5. The fifth hindrance to prayer is found in Mark 11:25, “And when ye stand praying, FORGIVE, if ye have ought against any; that your Father also which is in heaven may forgive you your trespasses.”
An unforgiving spirit is one of the commonest hindrances to prayer. Prayer is answered on the basis that our sins are forgiven; and God cannot deal with us on the basis of forgiveness while we are harboring ill-will against those who have wronged us. Any one who is nursing a grudge against another has fast closed the ear of God against his own petition. How many there are crying to God for the conversion of husband, children, friends, and wondering why it is that their prayer is not answered, when the whole secret is some grudge that they have in their hearts against some one who has injured them, or who they fancy has injured them. Many and many a mother and father are allowing their children to go down to eternity unsaved, for the miserable gratification of hating somebody.
6. The sixth hindrance to prayer is found in 1_Peter 3:7, “Ye husbands, in like manner, dwell with your wives according to knowledge, giving honor unto the woman, as unto the weaker vessel as being also joint-heirs of the grace of life; to the end that your prayers be not hindered.” (R.V.) Here we are plainly told that A WRONG RELATION BETWEEN HUSBAND AND WIFE IS A HINDRANCE TO PRAYER.
In many and many a case the prayers of husbands are hindered because of their failure of duty toward their wives. On the other hand, it is also doubtless true that the prayers of wives are hindered because of their failure in duty toward their husbands. If husbands and wives should seek diligently to find the cause of their unanswered prayers, they would often find it in their relations to one another.
Many a man who makes great pretentions to piety, and is very active in Christian work, shows but little consideration in his treatment of his wife, and is oftentimes unkind, if not brutal; then he wonders why it is that his prayers are not answered. The verse that we have just quoted explains the seeming mystery. On the other hand, many a woman who is very devoted to the church, and very faithful in attendance upon all services, treats her husband with the most unpardonable neglect, is cross and peevish toward him, wounds him by the sharpness of her speech, and by her ungovernable temper; then wonders why it is that she has no power in prayer.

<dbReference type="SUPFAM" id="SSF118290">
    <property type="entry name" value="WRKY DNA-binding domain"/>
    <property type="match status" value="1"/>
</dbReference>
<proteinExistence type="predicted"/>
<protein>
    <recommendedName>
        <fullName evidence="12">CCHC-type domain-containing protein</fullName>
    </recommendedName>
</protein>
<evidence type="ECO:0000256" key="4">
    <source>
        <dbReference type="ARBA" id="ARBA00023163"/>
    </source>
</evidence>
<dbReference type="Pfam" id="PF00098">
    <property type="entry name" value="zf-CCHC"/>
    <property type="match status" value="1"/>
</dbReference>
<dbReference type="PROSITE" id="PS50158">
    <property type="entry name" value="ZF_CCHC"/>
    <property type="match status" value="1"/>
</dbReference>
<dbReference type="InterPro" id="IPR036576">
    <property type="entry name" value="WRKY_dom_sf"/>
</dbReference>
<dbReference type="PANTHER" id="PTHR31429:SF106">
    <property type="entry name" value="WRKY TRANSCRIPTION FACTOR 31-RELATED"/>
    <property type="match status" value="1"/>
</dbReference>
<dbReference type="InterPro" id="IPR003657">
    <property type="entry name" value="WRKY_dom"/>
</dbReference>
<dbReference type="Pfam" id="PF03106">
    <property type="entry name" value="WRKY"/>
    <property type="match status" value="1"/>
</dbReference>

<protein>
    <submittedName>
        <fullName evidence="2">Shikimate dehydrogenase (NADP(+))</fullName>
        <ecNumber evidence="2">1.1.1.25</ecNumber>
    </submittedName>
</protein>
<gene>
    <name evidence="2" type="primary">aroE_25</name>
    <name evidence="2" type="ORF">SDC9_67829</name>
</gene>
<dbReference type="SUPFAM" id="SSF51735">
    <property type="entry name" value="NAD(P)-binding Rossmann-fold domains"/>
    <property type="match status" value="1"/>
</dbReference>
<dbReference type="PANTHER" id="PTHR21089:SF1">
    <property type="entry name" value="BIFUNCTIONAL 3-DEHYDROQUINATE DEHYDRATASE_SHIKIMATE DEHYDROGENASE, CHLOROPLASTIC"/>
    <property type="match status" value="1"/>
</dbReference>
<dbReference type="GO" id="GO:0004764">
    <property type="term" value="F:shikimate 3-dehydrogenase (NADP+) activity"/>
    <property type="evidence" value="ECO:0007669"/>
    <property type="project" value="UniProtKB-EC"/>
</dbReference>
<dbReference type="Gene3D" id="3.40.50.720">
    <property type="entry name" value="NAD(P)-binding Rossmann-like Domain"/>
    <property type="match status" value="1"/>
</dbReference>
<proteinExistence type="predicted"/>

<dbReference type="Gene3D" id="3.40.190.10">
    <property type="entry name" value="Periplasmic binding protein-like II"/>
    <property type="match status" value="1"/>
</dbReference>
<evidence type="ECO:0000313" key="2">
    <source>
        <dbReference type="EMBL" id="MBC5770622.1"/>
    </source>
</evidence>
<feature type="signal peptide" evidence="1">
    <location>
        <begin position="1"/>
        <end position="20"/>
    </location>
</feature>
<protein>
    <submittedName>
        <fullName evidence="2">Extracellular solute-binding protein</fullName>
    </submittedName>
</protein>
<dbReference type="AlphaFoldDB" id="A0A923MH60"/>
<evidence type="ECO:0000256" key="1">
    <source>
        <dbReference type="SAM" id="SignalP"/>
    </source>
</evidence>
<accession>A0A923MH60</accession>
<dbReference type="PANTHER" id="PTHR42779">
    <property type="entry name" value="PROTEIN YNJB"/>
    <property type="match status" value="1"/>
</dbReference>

There are other things in the relations of husbands and wives which cannot be spoken of publicly, but which doubtless are oftentimes a hindrance in approaching God in prayer. There is much of sin covered up under the holy name of marriage that is a cause of spiritual deadness, and of powerlessness in prayer. Any man or woman whose prayers seem to bring no answer should spread their whole married life out before God, and ask Him to put His finger upon anything in it that is displeasing in His sight.
7. The seventh hindrance to prayer is found in James 1:5-7, “But if any of you lacketh wisdom, let him ask of God, who giveth to
all liberally and upbraideth not; and it shall be given him. But let him ask IN FAITH, NOTHING DOUBTING: for he that doubteth is like the surge of the sea driven by the wind and tossed. For let not that man think that he shall receive anything of the Lord.” (R.V.)
Prayers are hindered by unbelief. God demands that we shall believe His Word absolutely. To question it is to make Him a liar. Many of us do that when we plead His promises, and is it any wonder that our prayers are not answered? How many prayers are hindered by our wretched unbelief! We go to God and ask Him for something that is positively promised in His Word, and then we do not more than half expect to get it. “Let not that man think that he shall receive anything of the Lord.”
[end of chap 9]